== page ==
Sunday, June 25, 2006

Renewable Energy & Sustainable Living Fair

Me and my buddy Dan went to the Renewable Energy & Sustainable Living fair hosted by the Midwest Renewable Energy Association in Custer, WI. It was a three day event in which we went to the first two days worth on Friday and Saturday. It has been an annual gathering for the last 16 years and this year there was an expected turn out of between 15,000 and 16,000 people. By the looks of it I’d say they must have been pretty close in their estimations.

People from all over the world attend.
There were over 160 workshops taught by experts in the fields of renewable energy, energy efficiency, and sustainable living. There were more than 200 exhibitor boot
hs filled with business and organizations offering related products and information.

Dan and I headed out early Friday morning and set up a camp site at a camp ground not far from the event. We packed plenty of food and enjoyed a tasty meal over an open camp fire. You might notice there are 4 large burgers starting to cook over the fire. Needless to say we were stuffed that evening.

When we arrived at the fair we saw a multitude of tents which were set up for the workshops and beyond that were some hoop buildings which housed many of the exhibitor booths. There were many more spread out beyond the buildings.

We got there early and had a chance to visit some of the booths before the workshops started. There were tons of various kinds of solar panels on display and everything having to do with the operations of running alternative energy. At the farthest end of the fair they had an area devoted to vehicles powered by alternative fuels. I was particularly impressed with the “veggie oil” powered ones, which I will talk in more detail about in a bit.

I was duly impressed with the number of workshops of which included many topics most of us are interested in. There was so many I couldn’t attend all that I wanted to. There were up to 14 workshops per hour which you could chose from. Some of which were repeated a couple times in the course of the three days which was nice.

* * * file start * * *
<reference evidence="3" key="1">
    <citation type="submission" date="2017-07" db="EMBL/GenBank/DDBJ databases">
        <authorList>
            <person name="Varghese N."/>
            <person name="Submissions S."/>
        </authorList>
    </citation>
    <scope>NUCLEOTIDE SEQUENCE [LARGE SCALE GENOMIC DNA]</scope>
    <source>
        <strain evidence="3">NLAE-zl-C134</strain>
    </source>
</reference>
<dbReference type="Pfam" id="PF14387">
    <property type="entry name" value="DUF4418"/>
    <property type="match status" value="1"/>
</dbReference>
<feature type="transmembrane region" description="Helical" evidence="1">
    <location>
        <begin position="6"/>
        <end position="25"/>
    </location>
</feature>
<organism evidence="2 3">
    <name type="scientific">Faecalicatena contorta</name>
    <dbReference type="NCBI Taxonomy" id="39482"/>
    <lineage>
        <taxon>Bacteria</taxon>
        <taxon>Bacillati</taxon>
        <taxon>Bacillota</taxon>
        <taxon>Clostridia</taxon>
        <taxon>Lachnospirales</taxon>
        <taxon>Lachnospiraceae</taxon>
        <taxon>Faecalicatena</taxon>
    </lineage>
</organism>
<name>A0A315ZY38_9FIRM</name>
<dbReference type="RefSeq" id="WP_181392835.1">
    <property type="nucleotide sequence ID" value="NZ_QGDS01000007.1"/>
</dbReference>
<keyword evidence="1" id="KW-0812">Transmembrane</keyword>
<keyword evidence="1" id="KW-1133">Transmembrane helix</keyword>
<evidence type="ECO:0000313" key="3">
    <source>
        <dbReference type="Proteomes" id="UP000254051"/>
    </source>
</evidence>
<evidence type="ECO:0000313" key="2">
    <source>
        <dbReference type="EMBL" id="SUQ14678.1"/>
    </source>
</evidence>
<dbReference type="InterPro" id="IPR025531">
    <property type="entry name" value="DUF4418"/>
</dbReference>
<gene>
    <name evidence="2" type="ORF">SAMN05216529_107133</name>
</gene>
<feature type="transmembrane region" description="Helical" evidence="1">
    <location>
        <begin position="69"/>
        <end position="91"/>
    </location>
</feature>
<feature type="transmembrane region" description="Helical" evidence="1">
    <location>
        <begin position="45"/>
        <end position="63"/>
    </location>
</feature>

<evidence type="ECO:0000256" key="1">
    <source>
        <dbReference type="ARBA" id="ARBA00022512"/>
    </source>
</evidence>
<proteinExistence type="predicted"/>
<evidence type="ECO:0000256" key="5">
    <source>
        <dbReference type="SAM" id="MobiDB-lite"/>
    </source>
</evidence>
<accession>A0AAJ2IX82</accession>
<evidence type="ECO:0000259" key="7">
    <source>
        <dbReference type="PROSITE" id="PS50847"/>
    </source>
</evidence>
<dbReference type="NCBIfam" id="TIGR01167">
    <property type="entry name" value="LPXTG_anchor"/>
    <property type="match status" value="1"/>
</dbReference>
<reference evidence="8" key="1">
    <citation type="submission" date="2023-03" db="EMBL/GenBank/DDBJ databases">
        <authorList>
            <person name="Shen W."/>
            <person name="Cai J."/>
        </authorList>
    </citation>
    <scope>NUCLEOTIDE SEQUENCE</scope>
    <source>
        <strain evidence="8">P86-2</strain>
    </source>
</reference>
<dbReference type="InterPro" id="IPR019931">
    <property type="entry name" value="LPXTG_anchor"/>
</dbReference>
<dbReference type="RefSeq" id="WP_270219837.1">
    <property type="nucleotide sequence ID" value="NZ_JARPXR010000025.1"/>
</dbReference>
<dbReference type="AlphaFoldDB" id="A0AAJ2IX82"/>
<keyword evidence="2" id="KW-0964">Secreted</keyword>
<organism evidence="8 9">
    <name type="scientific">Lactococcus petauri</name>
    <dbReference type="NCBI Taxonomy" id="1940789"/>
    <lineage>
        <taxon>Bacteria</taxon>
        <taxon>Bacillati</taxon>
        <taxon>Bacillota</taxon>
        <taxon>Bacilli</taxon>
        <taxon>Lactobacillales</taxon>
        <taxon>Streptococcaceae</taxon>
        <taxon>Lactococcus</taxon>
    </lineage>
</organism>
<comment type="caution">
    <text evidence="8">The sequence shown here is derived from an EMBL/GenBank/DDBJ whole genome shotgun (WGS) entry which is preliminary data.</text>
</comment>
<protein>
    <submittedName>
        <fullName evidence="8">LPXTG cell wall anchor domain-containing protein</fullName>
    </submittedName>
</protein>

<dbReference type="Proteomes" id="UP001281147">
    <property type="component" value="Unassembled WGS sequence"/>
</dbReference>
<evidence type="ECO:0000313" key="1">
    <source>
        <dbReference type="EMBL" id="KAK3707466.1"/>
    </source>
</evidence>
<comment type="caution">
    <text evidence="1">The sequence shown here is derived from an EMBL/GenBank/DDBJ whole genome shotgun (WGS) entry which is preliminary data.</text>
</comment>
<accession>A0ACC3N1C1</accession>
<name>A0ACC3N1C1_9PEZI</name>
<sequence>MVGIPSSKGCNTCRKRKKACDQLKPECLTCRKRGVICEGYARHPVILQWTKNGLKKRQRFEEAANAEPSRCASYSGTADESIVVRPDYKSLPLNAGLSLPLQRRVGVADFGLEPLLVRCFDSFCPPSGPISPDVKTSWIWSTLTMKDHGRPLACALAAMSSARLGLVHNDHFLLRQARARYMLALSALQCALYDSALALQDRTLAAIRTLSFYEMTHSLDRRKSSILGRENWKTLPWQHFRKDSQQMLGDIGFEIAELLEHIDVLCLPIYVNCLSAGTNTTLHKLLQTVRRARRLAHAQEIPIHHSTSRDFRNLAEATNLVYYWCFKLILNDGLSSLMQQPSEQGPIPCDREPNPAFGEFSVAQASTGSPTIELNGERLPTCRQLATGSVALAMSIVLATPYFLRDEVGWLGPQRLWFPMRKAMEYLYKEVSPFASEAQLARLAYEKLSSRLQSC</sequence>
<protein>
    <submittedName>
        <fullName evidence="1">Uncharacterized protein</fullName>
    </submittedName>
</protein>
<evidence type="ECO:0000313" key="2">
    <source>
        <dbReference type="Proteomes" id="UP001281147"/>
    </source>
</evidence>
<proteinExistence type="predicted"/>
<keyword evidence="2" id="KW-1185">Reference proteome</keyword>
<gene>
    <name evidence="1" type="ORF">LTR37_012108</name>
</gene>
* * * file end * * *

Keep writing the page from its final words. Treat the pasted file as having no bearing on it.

I personally attended a dozen workshops. Here are the ones I went through the two days we were there so that you can see the kinds of topics that were covered. I’ll list them in the order which I attended them, starting Friday morning going through Saturday. The Workshops ran from 10 am to 5 pm.

1. Stuff You Can Do With Junk 2. Earth Sheltered Housing & Living Roofs taught by Rob Roy 3. Site Analysis For Wind taught by Mick Sagrillo 4. Solar Air Systems For Space Heat taught by Bill Hurrle 5. Building With Earth Blocks taught by Dan Johnson 6. Connect A Small Renewable Energy System to the Utility taught by John Hippensteal 7. Geothermal Heating and Cooling taught by Leo Udee
That was all on Friday.

Saturdays line up began…..
8.Timber Framing taught by Rob Roy 9. Straw Bale Construction in the Midwest taught by Mark Morgan 10. Processing Veggie oil for Diesel Engines taught by Patrick Klaybor 11. Beginning Beekeeping taught by Kurt Patten 12. Water Powered Pumping taught by Michael Welch

Here are some others to give you an idea of some what other types of things were covered.

Eating Year Round From Your Garden, Wood Heat & Building Technologies, Multi Seasonal Earth Lodge, Electricity Basics for Women, Batteries, Build Your Own Solar Oven, Vegetable Seed Saving, End Of The Oil Era: How And When, Weeds For Food and Medicine, Organic Eating on a Dime, Composting Toilets, Basket Weaving, Intro To Permaculture, 70 MPG Vehicles